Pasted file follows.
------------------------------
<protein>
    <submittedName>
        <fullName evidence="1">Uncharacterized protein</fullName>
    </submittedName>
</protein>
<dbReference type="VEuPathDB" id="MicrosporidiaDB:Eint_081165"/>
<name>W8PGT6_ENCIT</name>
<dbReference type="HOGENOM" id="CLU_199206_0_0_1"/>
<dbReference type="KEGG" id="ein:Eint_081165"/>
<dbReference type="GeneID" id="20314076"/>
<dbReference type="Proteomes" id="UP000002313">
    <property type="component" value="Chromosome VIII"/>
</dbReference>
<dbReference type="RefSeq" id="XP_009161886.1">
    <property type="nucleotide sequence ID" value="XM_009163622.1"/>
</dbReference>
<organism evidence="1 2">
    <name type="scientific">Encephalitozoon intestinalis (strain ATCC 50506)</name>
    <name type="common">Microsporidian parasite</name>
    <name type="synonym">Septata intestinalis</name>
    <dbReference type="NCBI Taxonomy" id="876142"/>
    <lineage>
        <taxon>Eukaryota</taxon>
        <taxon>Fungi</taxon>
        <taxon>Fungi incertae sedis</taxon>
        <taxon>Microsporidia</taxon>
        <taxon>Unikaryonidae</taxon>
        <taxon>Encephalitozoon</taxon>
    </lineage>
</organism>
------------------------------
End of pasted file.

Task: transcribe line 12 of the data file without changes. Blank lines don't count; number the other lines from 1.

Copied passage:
    <property type="component" value="Chromosome VIII"/>